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Tuesday, December 7, 1999

Smokey Briggs


By Smokey Briggs

I'm betting on

the Martians

Well, I think the official score is Mars 3, Earthlings 0.

It looks like our latest attempt to explore Mars went the way of Murphy's Law, low-bid government contracts and/or little green men.

In any case, the Polar Lander and both of it's Deep Space 2 microprobes went "poof" a couple of days ago as they started flying around pretty close to whatever Mars has for an atmosphere.

The boys at NASA are still listening,waiting for their super-expensive radio-controlled gizmos to call home, but it looks like E.T. will be dialing before the Lander calls.

Oh well, it's just 330 million dollars.

The General Accounting Office can loose more than that with the slip of a finger on the old adding machine.

Considering the many spinoff technologies the space program has handed us, the money is well spent even if we just miscalculated and shot the Lander into the man on the moon's nose.

Of course, it does give a person a minute of pause to think about the technology $330 million might buy - and our nation's love of technology just for the sake of technology.

Sometimes we go a little overboard.

For example - in the early days of the space race between us and the Russians, the engineers at NASA decided we needed a pen that would write reliably in the zero gravity of space. According to reliable sources, we spent about $1 million on developing this cool pen. And it worked great.

The Russians used a pencil.


But back to the lost Lander mission. I don't think all the hoopla is about loosing the Lander and it's two probes. I think NASA is worried about why it lost them.

Down at the coffee shop there are two leading theories: 1) the martians shot them down , or 2) we goofed.

The spread is about 50-50.

The "we-goofed" crowd just points to the theory behind the two probes. Both soft-ball size probes were supposed to slam into the surface of Mars at 400 mph to test a new descent technique.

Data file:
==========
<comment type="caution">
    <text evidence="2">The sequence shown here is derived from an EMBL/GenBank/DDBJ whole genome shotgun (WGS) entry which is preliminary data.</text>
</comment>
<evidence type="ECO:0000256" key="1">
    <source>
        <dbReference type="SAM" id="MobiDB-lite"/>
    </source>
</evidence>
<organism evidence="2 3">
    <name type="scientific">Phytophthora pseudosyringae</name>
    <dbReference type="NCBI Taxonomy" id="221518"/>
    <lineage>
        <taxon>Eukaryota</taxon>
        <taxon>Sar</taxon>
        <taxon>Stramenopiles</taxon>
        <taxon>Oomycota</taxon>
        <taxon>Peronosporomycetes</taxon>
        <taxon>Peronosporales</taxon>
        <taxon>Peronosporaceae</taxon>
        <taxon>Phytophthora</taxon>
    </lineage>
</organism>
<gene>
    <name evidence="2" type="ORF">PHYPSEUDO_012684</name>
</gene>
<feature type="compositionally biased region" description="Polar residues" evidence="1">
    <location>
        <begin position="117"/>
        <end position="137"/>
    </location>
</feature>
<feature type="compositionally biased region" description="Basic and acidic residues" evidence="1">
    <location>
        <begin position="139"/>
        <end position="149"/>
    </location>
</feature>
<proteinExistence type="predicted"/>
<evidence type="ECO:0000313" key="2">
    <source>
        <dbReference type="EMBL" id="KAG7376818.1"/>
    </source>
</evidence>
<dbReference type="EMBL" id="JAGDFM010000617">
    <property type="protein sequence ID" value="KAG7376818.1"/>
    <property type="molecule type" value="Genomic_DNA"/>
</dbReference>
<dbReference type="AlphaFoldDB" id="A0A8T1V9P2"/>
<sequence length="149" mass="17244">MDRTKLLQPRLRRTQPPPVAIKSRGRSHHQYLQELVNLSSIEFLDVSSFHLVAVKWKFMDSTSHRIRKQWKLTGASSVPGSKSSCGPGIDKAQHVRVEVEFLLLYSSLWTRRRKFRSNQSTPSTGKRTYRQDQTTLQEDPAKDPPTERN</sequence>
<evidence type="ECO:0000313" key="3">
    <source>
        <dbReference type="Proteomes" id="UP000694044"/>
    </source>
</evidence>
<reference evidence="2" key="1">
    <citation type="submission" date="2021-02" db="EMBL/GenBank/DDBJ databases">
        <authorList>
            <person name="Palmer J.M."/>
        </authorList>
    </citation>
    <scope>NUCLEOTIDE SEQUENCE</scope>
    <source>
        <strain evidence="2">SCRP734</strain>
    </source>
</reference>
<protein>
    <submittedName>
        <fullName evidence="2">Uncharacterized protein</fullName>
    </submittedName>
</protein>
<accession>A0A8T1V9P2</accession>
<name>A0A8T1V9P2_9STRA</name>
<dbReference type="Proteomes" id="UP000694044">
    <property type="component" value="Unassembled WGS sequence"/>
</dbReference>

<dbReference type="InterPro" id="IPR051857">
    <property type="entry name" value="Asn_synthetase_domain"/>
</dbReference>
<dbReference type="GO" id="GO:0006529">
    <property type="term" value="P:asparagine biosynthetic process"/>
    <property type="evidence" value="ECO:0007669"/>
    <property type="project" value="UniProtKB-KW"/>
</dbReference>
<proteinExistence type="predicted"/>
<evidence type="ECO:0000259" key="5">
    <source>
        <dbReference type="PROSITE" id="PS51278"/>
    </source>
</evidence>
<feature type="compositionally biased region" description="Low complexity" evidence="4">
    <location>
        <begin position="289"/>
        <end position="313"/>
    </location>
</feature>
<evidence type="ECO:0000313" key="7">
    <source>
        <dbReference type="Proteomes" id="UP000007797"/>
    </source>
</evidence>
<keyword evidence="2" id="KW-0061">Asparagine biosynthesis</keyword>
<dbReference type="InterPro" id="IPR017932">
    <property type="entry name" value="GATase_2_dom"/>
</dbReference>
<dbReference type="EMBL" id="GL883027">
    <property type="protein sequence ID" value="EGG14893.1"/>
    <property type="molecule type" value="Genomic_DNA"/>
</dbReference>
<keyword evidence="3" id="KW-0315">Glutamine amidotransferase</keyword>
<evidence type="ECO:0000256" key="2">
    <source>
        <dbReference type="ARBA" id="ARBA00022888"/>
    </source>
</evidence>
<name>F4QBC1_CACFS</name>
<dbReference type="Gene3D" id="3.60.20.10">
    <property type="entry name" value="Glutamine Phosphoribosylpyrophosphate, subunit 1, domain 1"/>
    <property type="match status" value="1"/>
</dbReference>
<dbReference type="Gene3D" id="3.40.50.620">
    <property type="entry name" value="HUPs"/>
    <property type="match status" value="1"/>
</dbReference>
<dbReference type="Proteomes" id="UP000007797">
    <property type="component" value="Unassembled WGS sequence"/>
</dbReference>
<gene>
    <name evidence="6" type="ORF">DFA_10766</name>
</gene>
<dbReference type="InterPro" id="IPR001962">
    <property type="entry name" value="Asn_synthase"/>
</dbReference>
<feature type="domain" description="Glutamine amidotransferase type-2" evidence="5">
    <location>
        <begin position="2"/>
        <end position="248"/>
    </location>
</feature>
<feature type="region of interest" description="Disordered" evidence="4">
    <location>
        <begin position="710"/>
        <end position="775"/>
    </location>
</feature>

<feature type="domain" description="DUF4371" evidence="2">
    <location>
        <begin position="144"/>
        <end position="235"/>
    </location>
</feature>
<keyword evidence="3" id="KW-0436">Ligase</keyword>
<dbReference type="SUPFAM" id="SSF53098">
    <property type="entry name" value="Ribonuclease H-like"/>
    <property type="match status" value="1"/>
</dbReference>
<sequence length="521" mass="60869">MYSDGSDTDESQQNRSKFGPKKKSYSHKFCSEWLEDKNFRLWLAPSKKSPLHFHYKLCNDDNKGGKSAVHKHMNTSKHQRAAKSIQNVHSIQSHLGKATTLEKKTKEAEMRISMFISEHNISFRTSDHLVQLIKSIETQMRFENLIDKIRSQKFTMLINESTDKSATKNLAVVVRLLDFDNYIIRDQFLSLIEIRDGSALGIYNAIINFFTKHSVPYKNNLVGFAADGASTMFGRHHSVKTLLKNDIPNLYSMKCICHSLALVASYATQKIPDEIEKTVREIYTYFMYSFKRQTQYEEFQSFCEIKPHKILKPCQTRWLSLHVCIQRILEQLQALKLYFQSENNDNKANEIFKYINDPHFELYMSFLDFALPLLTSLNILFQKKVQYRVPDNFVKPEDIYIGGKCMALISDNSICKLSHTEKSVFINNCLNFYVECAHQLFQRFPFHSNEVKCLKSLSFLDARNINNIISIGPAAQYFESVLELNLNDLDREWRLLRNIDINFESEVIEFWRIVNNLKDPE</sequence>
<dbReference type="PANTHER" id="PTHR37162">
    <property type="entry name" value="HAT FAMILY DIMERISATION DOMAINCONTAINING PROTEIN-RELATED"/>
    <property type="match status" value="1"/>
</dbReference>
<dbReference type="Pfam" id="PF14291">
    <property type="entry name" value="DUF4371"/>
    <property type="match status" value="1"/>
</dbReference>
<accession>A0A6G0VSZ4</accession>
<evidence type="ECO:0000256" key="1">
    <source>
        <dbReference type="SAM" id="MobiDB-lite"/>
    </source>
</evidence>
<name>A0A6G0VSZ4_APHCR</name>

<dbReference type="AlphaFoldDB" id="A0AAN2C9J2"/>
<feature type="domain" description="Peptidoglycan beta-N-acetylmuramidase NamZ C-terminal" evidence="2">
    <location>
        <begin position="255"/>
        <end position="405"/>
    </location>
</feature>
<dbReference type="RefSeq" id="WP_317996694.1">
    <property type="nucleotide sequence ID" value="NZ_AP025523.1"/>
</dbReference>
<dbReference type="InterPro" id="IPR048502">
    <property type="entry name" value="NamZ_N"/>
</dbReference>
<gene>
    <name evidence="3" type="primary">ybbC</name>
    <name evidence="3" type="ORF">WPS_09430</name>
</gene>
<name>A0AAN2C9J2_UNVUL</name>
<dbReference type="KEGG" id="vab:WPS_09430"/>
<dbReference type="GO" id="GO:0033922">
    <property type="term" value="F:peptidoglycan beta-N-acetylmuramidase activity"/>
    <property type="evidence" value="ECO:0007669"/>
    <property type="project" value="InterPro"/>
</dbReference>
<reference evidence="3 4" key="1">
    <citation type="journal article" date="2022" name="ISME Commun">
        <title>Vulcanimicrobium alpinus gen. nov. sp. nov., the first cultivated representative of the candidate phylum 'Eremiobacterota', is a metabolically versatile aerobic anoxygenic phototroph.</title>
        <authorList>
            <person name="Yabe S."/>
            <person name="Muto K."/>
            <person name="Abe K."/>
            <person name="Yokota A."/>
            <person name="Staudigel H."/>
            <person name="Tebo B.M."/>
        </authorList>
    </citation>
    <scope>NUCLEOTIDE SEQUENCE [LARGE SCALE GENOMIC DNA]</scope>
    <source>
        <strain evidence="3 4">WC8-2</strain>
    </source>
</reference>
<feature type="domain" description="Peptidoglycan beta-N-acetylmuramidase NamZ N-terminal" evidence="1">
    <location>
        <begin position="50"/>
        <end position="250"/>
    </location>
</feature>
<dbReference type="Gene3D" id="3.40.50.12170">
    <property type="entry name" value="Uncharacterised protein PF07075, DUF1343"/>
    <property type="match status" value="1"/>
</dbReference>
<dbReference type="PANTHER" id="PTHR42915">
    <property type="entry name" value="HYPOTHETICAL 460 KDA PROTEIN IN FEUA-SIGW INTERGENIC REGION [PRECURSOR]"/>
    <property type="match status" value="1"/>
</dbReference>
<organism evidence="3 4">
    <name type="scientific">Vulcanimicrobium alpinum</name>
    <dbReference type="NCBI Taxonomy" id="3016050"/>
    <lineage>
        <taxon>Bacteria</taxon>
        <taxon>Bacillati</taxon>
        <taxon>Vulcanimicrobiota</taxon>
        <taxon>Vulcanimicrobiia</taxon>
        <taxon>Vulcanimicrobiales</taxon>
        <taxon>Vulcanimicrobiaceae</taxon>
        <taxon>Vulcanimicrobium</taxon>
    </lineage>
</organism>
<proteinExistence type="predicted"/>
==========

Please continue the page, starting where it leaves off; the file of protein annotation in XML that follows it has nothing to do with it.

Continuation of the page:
That was really the plan.

Softball, 400 mph, desert floor with rocks all over it. Blam.

Guess we know now how well that descent technique works.

Personally, I think it was the martians. They probably didn't mind the Polar Lander whooshing around in their atmosphere but when we tossed those softballs out the door we crossed the line. Proably started a war.

Our softballs exploded all over the Martian desert and then they zapped the lander with a ray gun.

Sounds plausible to me.

Until the war starts and they have to reopen the airbase here in Pecos, maybe we can send some economic development people to Houston to attract some descent technique test contracts.

NASA can bring a sack full of these softball probes and chuck them out the door at 15,000 feet.

I'll start a company and employ ten or twelve close friends to ride around the desert on four-wheelers for $800 a day to find them and bring the pieces back. NASA won't even blink at a measly eight grand a day and think of the money they'll save on rocket fuel.

Not to mention getting the test results back within days rather than having to wait till the rocket gets to Mars.

EDITOR'S NOTE:Smokey Briggs is the Editor and Publisher of the Pecos Enterprise whose column appears each Tuesday. He can be e-mailed at

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